Why did Arthur Miller name his play "The Crucible"?

Arthur Miller named his play "The Crucible" because a 'crucible' which is a bowl of melting-hot liquid metal becomes synonymous with the feverish atmosphere of the town of Salem; the term also serves as a symbol for the series of trials and tribulations that the characters go through. The crucible is also a metaphor for Hell, and refers to the inferno that consumes the inhabitants of the town.

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A crucible can be defined as a container capable of withstanding intense heat. In the play The Crucible a number of characters finds themselves having to do much the same thing. Heat in this sense is not just allegorical; it's also literal. The standard punishment for those convicted of witchcraft was public burning. Anyone so condemned effectively had to go through three crucibles, or trials: first, the trial of public opinion; then, a formal criminal trial in a court of law; and finally, the trial of the actual execution itself.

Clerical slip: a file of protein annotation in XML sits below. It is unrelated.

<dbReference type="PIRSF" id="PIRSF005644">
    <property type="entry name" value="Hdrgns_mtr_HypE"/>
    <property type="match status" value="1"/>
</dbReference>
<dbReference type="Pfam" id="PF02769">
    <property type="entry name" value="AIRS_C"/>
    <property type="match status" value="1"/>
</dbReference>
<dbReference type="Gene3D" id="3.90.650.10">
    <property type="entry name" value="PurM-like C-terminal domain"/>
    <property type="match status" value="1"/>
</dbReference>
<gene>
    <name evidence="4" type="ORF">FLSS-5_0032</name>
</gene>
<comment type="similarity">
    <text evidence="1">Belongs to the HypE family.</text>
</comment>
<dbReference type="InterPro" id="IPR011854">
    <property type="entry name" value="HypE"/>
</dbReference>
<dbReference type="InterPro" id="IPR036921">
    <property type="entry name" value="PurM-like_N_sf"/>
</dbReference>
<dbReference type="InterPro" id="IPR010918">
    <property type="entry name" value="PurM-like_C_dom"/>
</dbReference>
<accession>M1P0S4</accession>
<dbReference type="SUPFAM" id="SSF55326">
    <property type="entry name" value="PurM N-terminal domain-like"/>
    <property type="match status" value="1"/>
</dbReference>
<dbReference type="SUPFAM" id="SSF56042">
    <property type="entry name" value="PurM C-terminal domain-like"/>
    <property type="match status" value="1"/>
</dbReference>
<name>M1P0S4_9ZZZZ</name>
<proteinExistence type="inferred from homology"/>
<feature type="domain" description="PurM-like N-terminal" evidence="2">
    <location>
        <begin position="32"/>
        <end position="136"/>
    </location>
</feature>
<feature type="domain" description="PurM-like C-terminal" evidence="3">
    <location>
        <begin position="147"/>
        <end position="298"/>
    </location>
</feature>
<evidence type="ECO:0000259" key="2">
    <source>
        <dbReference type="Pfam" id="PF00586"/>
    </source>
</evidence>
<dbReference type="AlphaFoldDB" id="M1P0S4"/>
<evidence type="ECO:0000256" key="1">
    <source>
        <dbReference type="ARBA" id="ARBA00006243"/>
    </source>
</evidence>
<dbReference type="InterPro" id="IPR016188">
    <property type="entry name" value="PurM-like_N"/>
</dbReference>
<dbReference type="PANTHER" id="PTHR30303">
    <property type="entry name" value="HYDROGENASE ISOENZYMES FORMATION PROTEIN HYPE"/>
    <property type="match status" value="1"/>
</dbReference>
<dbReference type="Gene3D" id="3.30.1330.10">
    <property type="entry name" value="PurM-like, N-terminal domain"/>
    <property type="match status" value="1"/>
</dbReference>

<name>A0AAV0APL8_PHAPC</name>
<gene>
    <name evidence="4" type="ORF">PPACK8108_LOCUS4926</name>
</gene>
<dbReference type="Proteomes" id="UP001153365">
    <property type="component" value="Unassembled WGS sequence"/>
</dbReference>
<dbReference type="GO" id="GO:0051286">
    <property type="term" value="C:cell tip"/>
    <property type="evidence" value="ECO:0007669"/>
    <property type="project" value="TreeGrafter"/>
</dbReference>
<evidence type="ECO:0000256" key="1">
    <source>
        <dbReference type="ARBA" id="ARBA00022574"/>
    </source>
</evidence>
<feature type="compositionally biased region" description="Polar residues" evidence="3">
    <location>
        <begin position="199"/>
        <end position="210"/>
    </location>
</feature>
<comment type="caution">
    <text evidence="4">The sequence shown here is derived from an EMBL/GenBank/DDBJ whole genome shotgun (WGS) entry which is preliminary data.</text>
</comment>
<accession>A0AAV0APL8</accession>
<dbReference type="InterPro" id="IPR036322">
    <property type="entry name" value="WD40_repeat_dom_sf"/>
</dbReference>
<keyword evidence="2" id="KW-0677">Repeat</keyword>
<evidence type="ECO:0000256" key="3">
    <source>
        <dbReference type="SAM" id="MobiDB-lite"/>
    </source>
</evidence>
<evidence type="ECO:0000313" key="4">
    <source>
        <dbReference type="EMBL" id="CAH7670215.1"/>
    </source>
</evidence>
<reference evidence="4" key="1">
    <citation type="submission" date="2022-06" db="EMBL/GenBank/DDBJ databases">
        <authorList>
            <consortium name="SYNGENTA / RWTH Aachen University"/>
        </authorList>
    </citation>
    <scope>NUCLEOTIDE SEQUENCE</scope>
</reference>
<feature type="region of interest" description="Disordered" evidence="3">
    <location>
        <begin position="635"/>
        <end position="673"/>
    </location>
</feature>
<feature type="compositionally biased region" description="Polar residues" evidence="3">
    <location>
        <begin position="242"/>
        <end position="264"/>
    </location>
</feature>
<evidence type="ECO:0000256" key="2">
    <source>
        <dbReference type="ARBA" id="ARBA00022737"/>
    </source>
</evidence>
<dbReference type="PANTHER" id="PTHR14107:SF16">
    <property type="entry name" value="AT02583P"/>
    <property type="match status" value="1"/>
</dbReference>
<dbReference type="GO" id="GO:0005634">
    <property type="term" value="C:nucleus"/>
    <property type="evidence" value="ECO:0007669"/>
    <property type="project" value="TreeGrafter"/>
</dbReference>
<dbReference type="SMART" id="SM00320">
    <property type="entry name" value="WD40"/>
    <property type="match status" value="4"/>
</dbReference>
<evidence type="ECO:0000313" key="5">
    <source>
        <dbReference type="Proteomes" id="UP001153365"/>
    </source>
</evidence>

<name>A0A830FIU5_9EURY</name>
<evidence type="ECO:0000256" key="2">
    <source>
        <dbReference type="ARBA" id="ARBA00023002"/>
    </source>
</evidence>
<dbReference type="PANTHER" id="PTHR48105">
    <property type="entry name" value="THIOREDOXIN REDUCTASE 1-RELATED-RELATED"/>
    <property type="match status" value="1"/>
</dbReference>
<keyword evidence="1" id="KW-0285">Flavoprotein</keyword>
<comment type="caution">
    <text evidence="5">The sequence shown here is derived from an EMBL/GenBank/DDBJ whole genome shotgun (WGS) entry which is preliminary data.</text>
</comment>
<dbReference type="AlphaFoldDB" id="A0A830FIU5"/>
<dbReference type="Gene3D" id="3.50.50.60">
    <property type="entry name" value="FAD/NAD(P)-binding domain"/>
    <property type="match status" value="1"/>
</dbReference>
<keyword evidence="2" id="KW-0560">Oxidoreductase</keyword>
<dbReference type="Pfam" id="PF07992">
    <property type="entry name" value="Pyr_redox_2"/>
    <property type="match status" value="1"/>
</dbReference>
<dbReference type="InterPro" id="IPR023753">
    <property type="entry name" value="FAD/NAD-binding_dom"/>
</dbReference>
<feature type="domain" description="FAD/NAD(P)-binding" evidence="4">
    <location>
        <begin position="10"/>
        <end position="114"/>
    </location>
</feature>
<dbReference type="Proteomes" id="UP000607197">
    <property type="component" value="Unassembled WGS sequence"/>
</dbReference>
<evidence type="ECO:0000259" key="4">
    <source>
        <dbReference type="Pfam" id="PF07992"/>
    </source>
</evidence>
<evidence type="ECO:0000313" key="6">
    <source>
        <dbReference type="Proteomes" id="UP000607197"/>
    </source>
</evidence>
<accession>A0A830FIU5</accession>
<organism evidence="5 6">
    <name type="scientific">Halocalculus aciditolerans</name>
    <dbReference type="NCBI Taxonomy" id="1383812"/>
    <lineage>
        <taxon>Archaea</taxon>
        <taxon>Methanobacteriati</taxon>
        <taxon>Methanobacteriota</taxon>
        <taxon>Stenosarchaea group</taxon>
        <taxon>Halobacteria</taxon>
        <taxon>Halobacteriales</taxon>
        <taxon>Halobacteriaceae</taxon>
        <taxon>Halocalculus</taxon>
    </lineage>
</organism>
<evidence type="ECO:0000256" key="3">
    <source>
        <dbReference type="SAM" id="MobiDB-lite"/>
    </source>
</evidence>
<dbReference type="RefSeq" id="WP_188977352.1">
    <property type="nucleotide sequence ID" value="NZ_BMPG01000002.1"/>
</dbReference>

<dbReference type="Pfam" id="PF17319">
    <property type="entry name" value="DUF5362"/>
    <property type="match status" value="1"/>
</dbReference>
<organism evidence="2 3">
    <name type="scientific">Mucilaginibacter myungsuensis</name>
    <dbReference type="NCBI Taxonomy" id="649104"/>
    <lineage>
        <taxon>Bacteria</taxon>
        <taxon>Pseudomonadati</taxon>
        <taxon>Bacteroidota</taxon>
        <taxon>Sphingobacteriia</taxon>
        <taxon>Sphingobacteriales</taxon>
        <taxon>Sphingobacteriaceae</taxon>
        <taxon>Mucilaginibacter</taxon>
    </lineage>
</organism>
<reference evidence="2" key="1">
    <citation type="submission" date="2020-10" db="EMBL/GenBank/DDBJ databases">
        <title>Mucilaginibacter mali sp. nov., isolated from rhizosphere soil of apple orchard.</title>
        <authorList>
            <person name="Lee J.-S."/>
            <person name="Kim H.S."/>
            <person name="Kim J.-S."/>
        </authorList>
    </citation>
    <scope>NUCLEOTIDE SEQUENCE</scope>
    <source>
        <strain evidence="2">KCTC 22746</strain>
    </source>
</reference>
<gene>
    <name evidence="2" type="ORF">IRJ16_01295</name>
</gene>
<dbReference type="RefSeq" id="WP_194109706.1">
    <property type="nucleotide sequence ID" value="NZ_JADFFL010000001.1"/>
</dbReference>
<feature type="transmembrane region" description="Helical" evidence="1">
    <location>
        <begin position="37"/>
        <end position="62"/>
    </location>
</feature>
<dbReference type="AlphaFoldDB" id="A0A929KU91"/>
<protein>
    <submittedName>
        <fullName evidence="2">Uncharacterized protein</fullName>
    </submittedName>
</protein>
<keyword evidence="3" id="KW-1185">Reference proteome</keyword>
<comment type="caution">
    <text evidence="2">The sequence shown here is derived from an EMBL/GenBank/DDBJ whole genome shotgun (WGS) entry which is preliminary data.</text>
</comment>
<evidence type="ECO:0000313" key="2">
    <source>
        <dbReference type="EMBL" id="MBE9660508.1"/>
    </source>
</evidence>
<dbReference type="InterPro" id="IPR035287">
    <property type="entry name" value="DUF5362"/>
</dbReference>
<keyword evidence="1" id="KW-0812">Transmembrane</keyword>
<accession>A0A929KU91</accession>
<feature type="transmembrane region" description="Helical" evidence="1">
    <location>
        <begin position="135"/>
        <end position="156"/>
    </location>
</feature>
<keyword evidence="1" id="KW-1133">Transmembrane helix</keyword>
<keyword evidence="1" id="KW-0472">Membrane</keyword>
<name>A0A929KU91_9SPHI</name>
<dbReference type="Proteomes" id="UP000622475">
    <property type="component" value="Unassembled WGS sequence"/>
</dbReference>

Each test is significant as it removes the individual's outer shell—the first two metaphorically, the last one literally—to reveal the true self underneath. The feverish witch-hunt hysteria exposes the mental and emotional depths of each individual to sustained and uncomfortable public scrutiny. Psychologically, this is the toughest test of all, as damaging secrets and lies come bubbling to the surface to be picked over and minutely examined by the...

(The entire section contains 3 answers and 548 words.)

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